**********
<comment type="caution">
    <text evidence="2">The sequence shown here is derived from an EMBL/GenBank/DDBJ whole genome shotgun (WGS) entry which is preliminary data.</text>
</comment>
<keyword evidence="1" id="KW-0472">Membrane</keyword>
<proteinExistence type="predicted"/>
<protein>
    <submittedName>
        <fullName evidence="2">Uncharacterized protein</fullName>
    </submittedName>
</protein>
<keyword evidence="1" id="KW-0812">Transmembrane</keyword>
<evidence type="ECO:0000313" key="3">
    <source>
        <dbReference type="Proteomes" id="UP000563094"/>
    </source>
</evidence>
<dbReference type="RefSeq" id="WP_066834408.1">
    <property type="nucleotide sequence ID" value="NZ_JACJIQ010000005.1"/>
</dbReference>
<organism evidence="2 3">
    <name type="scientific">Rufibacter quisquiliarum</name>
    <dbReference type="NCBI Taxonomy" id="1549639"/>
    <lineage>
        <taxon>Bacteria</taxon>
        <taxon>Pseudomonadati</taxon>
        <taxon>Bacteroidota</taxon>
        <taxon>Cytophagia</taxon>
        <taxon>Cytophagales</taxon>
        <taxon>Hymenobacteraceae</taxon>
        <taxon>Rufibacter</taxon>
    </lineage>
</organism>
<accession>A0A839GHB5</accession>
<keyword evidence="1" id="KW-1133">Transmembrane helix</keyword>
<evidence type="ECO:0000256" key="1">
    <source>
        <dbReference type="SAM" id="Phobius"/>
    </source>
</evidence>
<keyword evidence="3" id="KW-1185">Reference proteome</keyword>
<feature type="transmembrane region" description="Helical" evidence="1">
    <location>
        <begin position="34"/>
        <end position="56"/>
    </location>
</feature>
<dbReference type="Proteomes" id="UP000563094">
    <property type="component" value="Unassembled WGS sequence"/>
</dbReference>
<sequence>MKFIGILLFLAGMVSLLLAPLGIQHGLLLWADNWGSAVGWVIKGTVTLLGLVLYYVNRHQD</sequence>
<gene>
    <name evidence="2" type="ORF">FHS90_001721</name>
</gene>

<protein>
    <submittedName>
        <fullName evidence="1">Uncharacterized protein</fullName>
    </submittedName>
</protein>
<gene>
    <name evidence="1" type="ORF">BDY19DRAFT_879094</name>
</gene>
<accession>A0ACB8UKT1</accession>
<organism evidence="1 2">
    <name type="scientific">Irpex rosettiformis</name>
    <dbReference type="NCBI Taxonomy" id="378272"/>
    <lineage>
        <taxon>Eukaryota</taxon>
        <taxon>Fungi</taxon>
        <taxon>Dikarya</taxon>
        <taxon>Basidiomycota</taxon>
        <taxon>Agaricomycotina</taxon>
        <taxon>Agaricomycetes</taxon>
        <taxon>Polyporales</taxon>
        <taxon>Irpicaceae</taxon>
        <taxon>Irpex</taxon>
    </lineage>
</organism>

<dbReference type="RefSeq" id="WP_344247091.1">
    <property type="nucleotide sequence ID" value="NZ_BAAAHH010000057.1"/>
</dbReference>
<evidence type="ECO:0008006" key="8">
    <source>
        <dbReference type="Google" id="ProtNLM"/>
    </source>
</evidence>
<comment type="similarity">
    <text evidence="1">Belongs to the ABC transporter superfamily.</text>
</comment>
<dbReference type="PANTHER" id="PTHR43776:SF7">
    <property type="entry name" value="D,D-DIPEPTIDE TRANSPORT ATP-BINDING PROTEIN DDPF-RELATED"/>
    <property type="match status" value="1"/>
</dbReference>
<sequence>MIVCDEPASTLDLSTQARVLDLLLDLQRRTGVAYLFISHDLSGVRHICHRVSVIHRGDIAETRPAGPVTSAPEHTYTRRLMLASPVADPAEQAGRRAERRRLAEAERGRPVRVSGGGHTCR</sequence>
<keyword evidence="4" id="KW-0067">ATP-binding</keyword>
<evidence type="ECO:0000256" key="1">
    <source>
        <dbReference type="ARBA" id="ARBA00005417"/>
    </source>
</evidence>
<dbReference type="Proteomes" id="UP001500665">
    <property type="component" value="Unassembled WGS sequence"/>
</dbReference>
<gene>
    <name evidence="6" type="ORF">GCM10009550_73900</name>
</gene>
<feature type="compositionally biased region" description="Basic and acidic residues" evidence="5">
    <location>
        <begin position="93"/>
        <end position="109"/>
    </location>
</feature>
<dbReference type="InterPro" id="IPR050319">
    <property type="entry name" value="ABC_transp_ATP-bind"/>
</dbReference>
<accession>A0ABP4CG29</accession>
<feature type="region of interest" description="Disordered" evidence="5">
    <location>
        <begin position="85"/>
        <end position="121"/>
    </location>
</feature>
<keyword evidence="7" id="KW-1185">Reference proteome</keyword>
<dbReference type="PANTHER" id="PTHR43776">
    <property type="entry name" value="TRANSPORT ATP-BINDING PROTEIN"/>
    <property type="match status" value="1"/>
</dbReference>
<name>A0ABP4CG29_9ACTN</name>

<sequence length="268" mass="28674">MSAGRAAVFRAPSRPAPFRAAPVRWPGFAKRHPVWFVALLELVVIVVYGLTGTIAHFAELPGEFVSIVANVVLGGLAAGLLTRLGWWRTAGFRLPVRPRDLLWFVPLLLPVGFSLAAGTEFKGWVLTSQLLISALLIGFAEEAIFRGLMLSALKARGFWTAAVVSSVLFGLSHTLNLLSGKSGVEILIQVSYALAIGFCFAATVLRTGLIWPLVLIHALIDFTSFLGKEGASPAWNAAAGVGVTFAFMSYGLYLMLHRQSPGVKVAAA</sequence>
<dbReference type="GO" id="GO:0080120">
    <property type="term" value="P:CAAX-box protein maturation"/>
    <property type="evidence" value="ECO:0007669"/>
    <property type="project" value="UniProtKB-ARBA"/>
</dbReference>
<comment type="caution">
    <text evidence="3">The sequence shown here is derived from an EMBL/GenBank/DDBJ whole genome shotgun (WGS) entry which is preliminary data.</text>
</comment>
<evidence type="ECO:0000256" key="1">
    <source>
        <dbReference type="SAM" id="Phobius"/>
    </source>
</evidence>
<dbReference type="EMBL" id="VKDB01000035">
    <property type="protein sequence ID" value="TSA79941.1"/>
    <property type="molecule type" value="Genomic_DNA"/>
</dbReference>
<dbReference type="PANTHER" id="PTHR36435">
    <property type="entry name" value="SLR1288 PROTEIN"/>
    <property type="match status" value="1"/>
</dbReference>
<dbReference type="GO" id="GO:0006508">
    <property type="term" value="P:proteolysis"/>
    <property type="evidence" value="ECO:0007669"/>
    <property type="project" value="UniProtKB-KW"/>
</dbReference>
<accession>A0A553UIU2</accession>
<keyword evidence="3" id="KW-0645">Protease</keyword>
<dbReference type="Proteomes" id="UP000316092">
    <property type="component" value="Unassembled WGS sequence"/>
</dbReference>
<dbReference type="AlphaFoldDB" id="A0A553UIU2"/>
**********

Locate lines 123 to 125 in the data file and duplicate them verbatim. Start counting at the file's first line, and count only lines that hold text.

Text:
<dbReference type="PANTHER" id="PTHR43776">
    <property type="entry name" value="TRANSPORT ATP-BINDING PROTEIN"/>
    <property type="match status" value="1"/>